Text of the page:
The Industrialisation of Design (or why Silicon Valley no longer hires UX designers)
Despite having their roots in Silicon Valley, UX designers are a rare breed inside traditional tech companies like Google, Facebook and Twitter. In some cases they are so rare that other designers claim UX design doesn’t even exist. As a result I thought it would be interesting to explore where this attitude has come from, to see if it can hint at where our industry is heading.
In my (largely anecdotal) experience, Silicon Valley startups are focussed on hiring product designers at the moment. If you haven’t come across the product designer term before, you can think of them as next generation web designers; talented generalists with an affinity towards mobile and a desire to create great digital experiences for all.
While hiring product designers is all the rage at the moment, that hasn’t always been the case. Many early stage start-ups were originally conceived by individuals who considered themselves user experience designers. Many of these individuals have subsequently moved into design leadership roles at companies like Amazon, Adobe and IBM.
UX design is undoubtedly a specialism, focussing on the strategic and conceptual aspects of design, rather than the more tangible elements of UI. In that regard it has close similarities with service design, but is typically scoped around digital experiences. As practitioners traditionally came to UX design later in their careers, either through Information Architecture and Human Computer Interaction, or UI design and front-end development, there are naturally fewer experienced UX Designers than other disciplines.
This lack of supply, combined with increased demand, started to cause problems. Thankfully, a rising awareness around the general concept of user experience (as opposed to the practice of user experience design) saw more and more UI designers explore this space. Designers started to gain an increased sensitivity towards the needs of users, the demands of different platforms, and an understanding of basic interaction design practices like wireframes and prototypes. A new hybrid began to emerge in the form of the product designer; somebody who understood the fundamentals of UX Design, but retained their focus on tangible UI design.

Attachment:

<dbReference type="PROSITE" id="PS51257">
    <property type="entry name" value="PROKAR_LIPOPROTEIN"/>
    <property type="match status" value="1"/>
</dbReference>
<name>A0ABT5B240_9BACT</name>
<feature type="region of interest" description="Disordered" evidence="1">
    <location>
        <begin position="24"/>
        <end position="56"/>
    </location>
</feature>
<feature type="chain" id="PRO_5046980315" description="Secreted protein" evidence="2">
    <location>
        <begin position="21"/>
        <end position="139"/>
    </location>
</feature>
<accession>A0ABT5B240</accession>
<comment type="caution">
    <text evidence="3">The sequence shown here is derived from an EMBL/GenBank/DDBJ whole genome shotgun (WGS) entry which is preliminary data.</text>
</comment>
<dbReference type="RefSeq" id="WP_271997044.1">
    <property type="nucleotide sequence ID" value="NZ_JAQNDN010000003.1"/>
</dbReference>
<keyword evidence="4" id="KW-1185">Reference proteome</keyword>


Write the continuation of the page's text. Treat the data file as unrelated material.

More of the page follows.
The viability of the Silicon Valley product designer was made possible by several interesting trends. First off, tech companies started to hire dedicated design researchers; a role that UX designers would often have done themselves. They also started to hire dedicated product managers, releasing the need for designers to engage in deep product strategy. The has led many experienced UX designers to follow careers in research and product management, while others have moved towards IoT and service design.
At the same time, the rise of design systems has reduced the reliance on traditional craft skills. Rather than having to create interfaces from scratch, they can now be assembled from their component parts. This has allowed product designers to spend more time exploring newer fields of interaction design like animated prototypes. You could argue that thanks to design systems, product designers have become the new interaction designers.
This is further helped by companies with a vibrant developer culture and a focus on continual release. Rather than having to spend months researching and strategising, you can now come up with a hunch, knock up a quick design, launch it on a small subset of users and gain immediate feedback.
As a result of these infrastructure changes, tech companies no longer need people with deep UX expertise at the coalface. Instead these skills are now centred around management and research activities, allowing the companies to grow much faster than they otherwise would.
However this approach is not without growing pains, as I learnt when chatting to a design team director at one of the big tech companies recently. There was definitely a sense that while the new breed of product designers were great at moving fast and delivering considerable change, they lacked some of the craft skills you’d expect from a designer. Instead, design languages, prototyping tools, research teams and multi-variant testing were maybe acting as crutches, hiding potential weaknesses. There was also a concern that product designers were so focussed on the immediate concerns of the UI, they were struggling to zoom out, see the big picture and think more strategically.
All these concerns aside, it’s easy to see why, inside the tech industry bubble, UX design may no longer be recognised as a distinct thing.